We’re pleased to share a short excerpt from Justin B. Richland’s new book, Cooperation without Submission, which was published this September. It is well-known that there is a complicated relationship between Native American Tribes and the US government. In Cooperation without Submission, Justin B. Richland, an associate justice of the Hopi Appellate Court and ethnographer, closely examines the language employed by both Tribes and government agencies. Native American Tribes see themselves as nations with some degree of independence, entitled to recognition of their sovereignty over Tribal lands, while the federal government acts to limit that authority. In this vital book, Richland sheds light on the ways the Tribes use their language to engage in “cooperation without submission.” In this excerpt, Richland explores a brief history of federal Indian law since Cherokee Nation v. Georgia.
It has been almost two hundred years since the 1831 Supreme Court decision in Cherokee Nation v. Georgia, in which were announced some of the foundational principles of federal Indian law. Chief among these were: (1) that Tribes are “domestic dependent nations” retaining certain inherent rights of self-determination and internal governance, while ceding other aspects of their sovereignty to the United States, including absolute title to their Aboriginal lands and resources; and (2) that to the extent that US settler colonialism infringes on Tribal sovereignty, the federal government bears a “trust responsibility” to Tribal Nations. That is, whenever the United States enacts policies affecting Tribal Nations, it must do so in a manner that comports with Tribes’ best interests. These remain, ostensibly, the two organizing principles of US policies toward Tribal Nations to this day, including those that are supposed to animate the details of regulatory and administrative processes that have constituted the front line of Native-US engagements (Getches et al. 2016; R. Miller 2015).
Even those unfamiliar with the history of US policies toward Native Americans will know that this relationship is one in which the “best interest” of Tribal Nations has usually been defined by federal actors in ways that effectuated the further loss of Tribal Nations’ political, economic, and sociocultural autonomy. This certainly was the case from the mid-1800s to early 1900s, when the prevailing policies called for the breaking up of collective Tribal land holdings, the cultural assimilation of Native Peoples through forced reeducation, and the erasure of Tribal Nations’ political relations to the United States (Pommersheim 2009; Wilkinson 1987). It is also true of the policy from the late 1950s to the late 1960s, which attempted to end the unique relationship between certain select Tribes and the US, to additionally allow several named state governments to assume criminal jurisdiction over Tribal lands in their borders, and to do both without any effort to secure Tribal consent for these tectonic policy shifts. Scholars of federal Indian law and Tribal governance understand both periods as the long dark nights when Tribal Nations suffered the greatest losses at the hands of a US government that was ostensibly acting in their best interests (Getches et al. 2016; Wilkins and Stark 2018).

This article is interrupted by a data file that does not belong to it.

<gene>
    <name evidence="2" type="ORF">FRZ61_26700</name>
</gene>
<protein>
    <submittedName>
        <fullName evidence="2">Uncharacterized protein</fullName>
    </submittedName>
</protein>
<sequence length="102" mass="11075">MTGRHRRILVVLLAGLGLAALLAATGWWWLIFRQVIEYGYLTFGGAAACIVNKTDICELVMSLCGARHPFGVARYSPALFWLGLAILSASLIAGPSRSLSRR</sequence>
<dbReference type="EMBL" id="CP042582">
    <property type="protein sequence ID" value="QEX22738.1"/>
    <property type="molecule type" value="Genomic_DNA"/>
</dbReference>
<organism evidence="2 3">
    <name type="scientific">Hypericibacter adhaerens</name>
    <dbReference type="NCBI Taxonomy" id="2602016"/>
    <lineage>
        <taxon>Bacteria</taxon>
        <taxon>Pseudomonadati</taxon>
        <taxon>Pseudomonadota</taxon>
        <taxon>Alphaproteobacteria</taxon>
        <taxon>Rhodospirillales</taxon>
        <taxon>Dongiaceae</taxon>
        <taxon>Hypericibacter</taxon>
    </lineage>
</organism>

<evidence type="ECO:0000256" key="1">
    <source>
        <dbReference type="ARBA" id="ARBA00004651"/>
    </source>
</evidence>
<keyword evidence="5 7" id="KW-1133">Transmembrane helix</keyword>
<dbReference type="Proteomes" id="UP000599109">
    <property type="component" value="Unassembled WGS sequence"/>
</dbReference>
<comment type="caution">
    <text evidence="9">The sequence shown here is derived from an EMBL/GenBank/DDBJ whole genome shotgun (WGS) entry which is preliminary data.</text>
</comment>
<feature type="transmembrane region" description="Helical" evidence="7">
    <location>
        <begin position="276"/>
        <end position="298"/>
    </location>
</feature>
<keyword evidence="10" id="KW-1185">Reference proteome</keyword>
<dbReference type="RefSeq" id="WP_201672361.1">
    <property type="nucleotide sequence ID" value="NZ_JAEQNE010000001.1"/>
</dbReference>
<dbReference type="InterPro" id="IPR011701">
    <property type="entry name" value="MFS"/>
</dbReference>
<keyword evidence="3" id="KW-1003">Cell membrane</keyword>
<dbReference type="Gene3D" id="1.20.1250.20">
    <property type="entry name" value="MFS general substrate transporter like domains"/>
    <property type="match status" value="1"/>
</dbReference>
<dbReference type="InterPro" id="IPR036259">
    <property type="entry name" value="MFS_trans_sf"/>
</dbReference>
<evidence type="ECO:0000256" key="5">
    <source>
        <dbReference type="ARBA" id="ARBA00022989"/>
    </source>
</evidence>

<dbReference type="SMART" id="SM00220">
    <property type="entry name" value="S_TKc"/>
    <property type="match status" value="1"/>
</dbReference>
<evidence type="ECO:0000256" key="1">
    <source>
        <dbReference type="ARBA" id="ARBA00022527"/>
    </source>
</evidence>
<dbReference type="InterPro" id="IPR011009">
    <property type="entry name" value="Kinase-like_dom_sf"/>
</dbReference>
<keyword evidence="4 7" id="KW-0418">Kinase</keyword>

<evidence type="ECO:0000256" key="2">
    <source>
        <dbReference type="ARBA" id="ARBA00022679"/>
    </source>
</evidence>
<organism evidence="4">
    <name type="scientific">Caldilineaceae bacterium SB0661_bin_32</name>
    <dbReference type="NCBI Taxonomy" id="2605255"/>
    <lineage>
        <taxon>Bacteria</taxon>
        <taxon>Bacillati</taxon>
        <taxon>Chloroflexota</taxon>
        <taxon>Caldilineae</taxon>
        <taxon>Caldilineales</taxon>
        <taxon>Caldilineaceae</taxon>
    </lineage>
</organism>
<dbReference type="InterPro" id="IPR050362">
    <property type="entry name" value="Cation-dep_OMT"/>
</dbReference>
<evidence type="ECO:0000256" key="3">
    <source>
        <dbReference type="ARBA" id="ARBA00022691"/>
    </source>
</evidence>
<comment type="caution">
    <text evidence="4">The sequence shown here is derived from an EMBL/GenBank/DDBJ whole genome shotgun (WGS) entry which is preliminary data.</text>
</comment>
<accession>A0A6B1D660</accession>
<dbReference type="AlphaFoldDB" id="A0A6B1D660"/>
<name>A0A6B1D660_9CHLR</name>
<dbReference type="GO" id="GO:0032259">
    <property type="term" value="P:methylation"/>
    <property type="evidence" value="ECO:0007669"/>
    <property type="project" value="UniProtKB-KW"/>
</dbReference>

But some argue that settler colonial depredations have also been enacted on Native Nations between the 1930s and 1950s and again from the late 1960s until now, when the nominal commitments of US policy toward Native Nations have been the acknowledgment of Tribal rights to self-governance. These periods are characterized by laws that ended prior assimilative policies and inaugurated processes for “recognizing” and “reorganizing” Tribal Nations, while later encouraging them to exercise their rights to self-determination by exerting greater control over the day-to-day operation of federally funded programs. While these policy eras express a greater commitment to Tribal sovereignty, they have more recently come under criticism for actually doing more to erode genuine Tribal self-governance. The critique is that they fail to genuinely acknowledge and be open to the decision-making authority of Tribal Nations over their own futures, while at the same time hiding behind virtuous-sounding policies the United States’ role in continuing to deprive Tribal Nations of their rights (Bruyneel 2007; Coulthard 2014; Deloria and Lytle 1983).